Eskom looks set to continue struggling to keep the lights on as it has pushed the deadline for returning Unit 1 at the Koeberg nuclear power station by at least a month-and-a-half amid delays on the life extension project.
This became apparent yesterday when Eskom told Parliament that the current delay to return Koeberg online was around 45 days.
This will likely add pressure on the grid and further elevate the risk of load shedding in the winter months as electricity demand increases in the absence of 920MW generated from Unit 1 Koeberg, an equivalent of one stage of load shedding.
Eskom is already averaging Stage 6 load shedding every week, and implemented Stage 6 indefinitely on Sunday after generation units at three power stations were taken out of service due to breakdowns, while units at six other power stations were delayed in returning to service.
In December 2022, the power utility belatedly took off-line Unit 1 Koeberg for at least six months to replace three steam generators in a bid to extend the life of the power station for an additional 20 years at an estimated cost of R20 billion.
Eskom head of generation Bheki Nxumalo said yesterday that this delay had an impact on the available energy, but it had no direct impact on the Long Term Operation (LTO).
Nxumalo said the alignment of the project within the Koeberg outage organisation and the integration of the project within the station schedule was completed successfully.
However, he said schedule adherence has been challenging due to numerous reasons, including resource utilisation, safety incidents, physical interferences that were not anticipated, the delays in obtaining visas by foreign workers, crane failures, and other challenges.
“The 45-day delay is only referring to the current outage. It doesn’t have the impact on the LTO extension,” Nxumalo said.
“The impact is only currently because it means the unit is not going to be available to deliver power for the additional 45 days, but in terms of the life extension it doesn’t have any impact.”
Eskom was briefing the portfolio committee on energy about the technical and regulatory actions required to submit a safety case that justifies the safe operation of the nuclear plant for an additional 20 years until 2044 for Unit 1 and until 2045 for Unit 2.
The three original steam generators on Unit 1 have been safely removed from the reactor building and are being stored in the Original Steam Generator Interim Storage Facility.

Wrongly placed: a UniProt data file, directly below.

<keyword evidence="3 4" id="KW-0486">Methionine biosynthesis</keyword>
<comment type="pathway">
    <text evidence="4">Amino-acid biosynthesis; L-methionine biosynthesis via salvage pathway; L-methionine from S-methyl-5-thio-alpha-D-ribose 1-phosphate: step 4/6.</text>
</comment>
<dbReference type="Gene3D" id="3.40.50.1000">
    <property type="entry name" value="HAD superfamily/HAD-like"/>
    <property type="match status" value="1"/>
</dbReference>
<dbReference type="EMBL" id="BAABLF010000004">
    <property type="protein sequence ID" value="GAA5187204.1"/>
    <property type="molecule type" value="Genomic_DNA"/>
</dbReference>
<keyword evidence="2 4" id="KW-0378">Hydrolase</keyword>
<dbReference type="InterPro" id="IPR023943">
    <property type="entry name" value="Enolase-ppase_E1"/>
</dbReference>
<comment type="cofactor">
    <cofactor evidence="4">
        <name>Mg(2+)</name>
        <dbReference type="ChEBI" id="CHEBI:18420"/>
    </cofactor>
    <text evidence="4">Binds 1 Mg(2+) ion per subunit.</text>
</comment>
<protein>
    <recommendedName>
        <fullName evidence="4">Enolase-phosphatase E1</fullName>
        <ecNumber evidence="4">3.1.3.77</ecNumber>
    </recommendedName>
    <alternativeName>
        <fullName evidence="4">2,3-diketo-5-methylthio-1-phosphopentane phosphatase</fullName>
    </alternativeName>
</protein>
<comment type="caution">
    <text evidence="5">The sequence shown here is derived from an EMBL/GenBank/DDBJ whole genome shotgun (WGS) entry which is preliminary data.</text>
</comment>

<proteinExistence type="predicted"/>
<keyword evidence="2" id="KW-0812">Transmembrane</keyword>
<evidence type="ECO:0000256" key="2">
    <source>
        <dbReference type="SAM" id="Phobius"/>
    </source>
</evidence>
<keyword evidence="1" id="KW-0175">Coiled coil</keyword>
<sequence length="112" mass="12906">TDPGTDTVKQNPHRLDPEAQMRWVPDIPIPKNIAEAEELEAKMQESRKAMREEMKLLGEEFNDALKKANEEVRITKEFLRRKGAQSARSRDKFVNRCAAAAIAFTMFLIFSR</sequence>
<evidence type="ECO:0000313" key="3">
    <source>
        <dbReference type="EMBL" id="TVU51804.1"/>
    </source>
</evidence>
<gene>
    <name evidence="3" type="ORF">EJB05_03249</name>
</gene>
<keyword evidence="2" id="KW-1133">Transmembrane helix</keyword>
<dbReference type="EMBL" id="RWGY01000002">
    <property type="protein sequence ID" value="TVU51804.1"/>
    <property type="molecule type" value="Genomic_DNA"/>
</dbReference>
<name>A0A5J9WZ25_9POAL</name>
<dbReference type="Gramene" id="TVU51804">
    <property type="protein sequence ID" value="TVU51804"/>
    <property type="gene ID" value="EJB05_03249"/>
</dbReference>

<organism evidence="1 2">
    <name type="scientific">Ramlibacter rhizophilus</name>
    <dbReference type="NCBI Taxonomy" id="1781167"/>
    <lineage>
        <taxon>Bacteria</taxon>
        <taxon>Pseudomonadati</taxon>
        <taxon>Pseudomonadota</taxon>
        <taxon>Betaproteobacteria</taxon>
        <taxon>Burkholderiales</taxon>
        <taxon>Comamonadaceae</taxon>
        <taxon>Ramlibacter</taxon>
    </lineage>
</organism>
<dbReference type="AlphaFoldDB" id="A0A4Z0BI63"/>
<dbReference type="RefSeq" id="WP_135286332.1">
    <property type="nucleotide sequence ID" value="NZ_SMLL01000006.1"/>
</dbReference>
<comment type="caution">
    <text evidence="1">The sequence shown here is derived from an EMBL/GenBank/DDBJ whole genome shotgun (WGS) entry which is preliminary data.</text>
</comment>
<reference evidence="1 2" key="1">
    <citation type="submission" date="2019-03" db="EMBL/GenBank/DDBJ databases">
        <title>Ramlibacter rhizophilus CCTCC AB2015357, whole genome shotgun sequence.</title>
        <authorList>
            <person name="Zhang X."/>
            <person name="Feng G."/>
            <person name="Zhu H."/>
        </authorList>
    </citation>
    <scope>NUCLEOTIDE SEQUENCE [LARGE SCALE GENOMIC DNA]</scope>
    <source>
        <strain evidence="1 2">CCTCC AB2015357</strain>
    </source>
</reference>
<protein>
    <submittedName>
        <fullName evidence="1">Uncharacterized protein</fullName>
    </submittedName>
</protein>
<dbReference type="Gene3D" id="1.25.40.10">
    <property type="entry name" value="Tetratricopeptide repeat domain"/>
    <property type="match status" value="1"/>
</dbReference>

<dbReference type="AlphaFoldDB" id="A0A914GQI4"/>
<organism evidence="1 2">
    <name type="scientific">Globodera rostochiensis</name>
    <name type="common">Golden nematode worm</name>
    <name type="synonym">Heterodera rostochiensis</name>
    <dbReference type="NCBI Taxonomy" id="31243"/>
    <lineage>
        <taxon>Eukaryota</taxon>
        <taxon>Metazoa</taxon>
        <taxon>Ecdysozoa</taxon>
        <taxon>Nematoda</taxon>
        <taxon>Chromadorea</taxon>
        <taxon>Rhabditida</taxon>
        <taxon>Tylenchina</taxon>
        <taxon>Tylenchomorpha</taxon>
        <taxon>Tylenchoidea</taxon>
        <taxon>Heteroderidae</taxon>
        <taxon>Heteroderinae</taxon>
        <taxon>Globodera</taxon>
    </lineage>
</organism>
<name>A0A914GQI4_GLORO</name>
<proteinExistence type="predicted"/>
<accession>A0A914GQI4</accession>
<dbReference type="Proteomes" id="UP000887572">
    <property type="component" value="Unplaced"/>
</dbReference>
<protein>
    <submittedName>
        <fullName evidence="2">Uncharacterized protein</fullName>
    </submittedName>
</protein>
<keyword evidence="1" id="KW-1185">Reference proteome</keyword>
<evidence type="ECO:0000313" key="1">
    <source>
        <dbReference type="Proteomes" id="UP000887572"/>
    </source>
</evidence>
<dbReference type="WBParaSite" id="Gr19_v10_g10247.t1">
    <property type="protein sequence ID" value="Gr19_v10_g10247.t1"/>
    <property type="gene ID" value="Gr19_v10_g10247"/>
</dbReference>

The actual radiation measurements taken outside the storage facility are well below the predicted measurements used during the National Nuclear Regulator (NRR) licensing of the building.
The power utility has applied to the NRR to extend the life of the Koeberg nuclear power plant from 40 years to 60 years post its original generation life, which is July 21, 2024.
Eskom chairperson Mpho Makwana told MPs that this was a common phenomenon across the world as developed economies had now declared nuclear as climate-friendly “green energy”.
“The general trend all over the world, even in the US, we see nuclear plants being extended up to 60 years in some instances, largely due to (the belief) that well-maintained and well-managed nuclear is a safe and reliable source of energy that gives you energy, that has a low carbon footprint and low emissions than our traditional fleet in the coal space,” Makwana said.
Mineral Resources and Energy Minister Gwede Mantashe said the decision to extend Koeberg’s life was contained in the government’s 2019 Integrated Resource Plan.
Mantashe also allayed fears about the dangers of nuclear energy, saying the extension of Koeberg was necessary and more nuclear power in the future should not be ruled out.
“The only disaster I remember of nuclear was the Chernobyl disaster. Every other technologies have had a number of disasters. So, I don’t think we should deal with nuclear out of fear,” Mantashe said.
Peter Becker, an energy activist and member of the Koeberg Alert Alliance, said he was worried about the estimated cost of the project as Eskom continued to avoid direct questions about how much is being spent on efforts to extend the life of Koeberg.
"It was estimated to be R20bn in 2010 rands, and so must have at least doubled by now, purely from inflation. And yet as recently as last year, Eskom answered a parliamentary question by saying the cost will be R21bn.
"That is clearly a lie, and during this meeting they failed to answer a direct question about the most recent cost estimate. I estimate that at an absolute minimum, this cost has already escalated to R40bn.
"Without knowing the cost of all the maintenance and capital expenditure necessary to keep the plant running, it is impossible to work out what the cost of electricity from Koeberg will be. It may turn out to be the most expensive generation source in the country," said Becker.